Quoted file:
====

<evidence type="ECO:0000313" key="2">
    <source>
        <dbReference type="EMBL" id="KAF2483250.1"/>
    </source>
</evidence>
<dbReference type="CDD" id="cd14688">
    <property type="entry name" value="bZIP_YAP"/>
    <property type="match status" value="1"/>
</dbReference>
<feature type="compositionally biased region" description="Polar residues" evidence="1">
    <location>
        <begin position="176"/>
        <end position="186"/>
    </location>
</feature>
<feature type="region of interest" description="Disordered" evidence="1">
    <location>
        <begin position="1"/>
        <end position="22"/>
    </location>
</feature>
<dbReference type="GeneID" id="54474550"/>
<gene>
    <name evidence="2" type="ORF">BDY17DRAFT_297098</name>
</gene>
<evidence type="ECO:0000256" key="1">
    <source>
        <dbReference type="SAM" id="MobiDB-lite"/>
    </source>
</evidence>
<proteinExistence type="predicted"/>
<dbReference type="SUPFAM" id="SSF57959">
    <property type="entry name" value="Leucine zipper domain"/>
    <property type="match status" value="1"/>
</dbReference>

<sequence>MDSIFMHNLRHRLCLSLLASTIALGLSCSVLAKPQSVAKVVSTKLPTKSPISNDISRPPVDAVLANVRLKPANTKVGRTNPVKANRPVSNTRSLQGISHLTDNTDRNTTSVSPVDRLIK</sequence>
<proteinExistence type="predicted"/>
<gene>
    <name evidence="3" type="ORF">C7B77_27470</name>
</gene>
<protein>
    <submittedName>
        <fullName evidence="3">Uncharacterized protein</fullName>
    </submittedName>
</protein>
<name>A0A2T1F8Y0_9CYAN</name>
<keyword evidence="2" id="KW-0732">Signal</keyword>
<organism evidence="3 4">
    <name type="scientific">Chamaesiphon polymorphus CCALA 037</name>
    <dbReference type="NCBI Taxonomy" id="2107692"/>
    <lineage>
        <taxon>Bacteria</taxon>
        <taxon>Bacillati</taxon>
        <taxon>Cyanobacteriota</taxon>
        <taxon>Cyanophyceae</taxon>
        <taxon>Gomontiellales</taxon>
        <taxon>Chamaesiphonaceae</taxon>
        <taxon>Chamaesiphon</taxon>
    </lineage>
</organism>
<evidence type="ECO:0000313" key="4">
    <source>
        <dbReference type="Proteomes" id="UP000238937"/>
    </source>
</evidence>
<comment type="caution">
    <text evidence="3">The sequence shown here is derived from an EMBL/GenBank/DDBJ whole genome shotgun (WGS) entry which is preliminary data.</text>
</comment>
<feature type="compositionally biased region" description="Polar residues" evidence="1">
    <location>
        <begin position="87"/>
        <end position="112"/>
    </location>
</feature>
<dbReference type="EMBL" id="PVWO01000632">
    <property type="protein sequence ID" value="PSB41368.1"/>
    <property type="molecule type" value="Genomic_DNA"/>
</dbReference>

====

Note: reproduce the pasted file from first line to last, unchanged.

<evidence type="ECO:0000313" key="2">
    <source>
        <dbReference type="EMBL" id="KAF2483250.1"/>
    </source>
</evidence>
<dbReference type="CDD" id="cd14688">
    <property type="entry name" value="bZIP_YAP"/>
    <property type="match status" value="1"/>
</dbReference>
<feature type="compositionally biased region" description="Polar residues" evidence="1">
    <location>
        <begin position="176"/>
        <end position="186"/>
    </location>
</feature>
<feature type="region of interest" description="Disordered" evidence="1">
    <location>
        <begin position="1"/>
        <end position="22"/>
    </location>
</feature>
<dbReference type="GeneID" id="54474550"/>
<gene>
    <name evidence="2" type="ORF">BDY17DRAFT_297098</name>
</gene>
<evidence type="ECO:0000256" key="1">
    <source>
        <dbReference type="SAM" id="MobiDB-lite"/>
    </source>
</evidence>
<proteinExistence type="predicted"/>
<dbReference type="SUPFAM" id="SSF57959">
    <property type="entry name" value="Leucine zipper domain"/>
    <property type="match status" value="1"/>
</dbReference>

<sequence>MDSIFMHNLRHRLCLSLLASTIALGLSCSVLAKPQSVAKVVSTKLPTKSPISNDISRPPVDAVLANVRLKPANTKVGRTNPVKANRPVSNTRSLQGISHLTDNTDRNTTSVSPVDRLIK</sequence>
<proteinExistence type="predicted"/>
<gene>
    <name evidence="3" type="ORF">C7B77_27470</name>
</gene>
<protein>
    <submittedName>
        <fullName evidence="3">Uncharacterized protein</fullName>
    </submittedName>
</protein>
<name>A0A2T1F8Y0_9CYAN</name>
<keyword evidence="2" id="KW-0732">Signal</keyword>
<organism evidence="3 4">
    <name type="scientific">Chamaesiphon polymorphus CCALA 037</name>
    <dbReference type="NCBI Taxonomy" id="2107692"/>
    <lineage>
        <taxon>Bacteria</taxon>
        <taxon>Bacillati</taxon>
        <taxon>Cyanobacteriota</taxon>
        <taxon>Cyanophyceae</taxon>
        <taxon>Gomontiellales</taxon>
        <taxon>Chamaesiphonaceae</taxon>
        <taxon>Chamaesiphon</taxon>
    </lineage>
</organism>
<evidence type="ECO:0000313" key="4">
    <source>
        <dbReference type="Proteomes" id="UP000238937"/>
    </source>
</evidence>
<comment type="caution">
    <text evidence="3">The sequence shown here is derived from an EMBL/GenBank/DDBJ whole genome shotgun (WGS) entry which is preliminary data.</text>
</comment>
<feature type="compositionally biased region" description="Polar residues" evidence="1">
    <location>
        <begin position="87"/>
        <end position="112"/>
    </location>
</feature>
<dbReference type="EMBL" id="PVWO01000632">
    <property type="protein sequence ID" value="PSB41368.1"/>
    <property type="molecule type" value="Genomic_DNA"/>
</dbReference>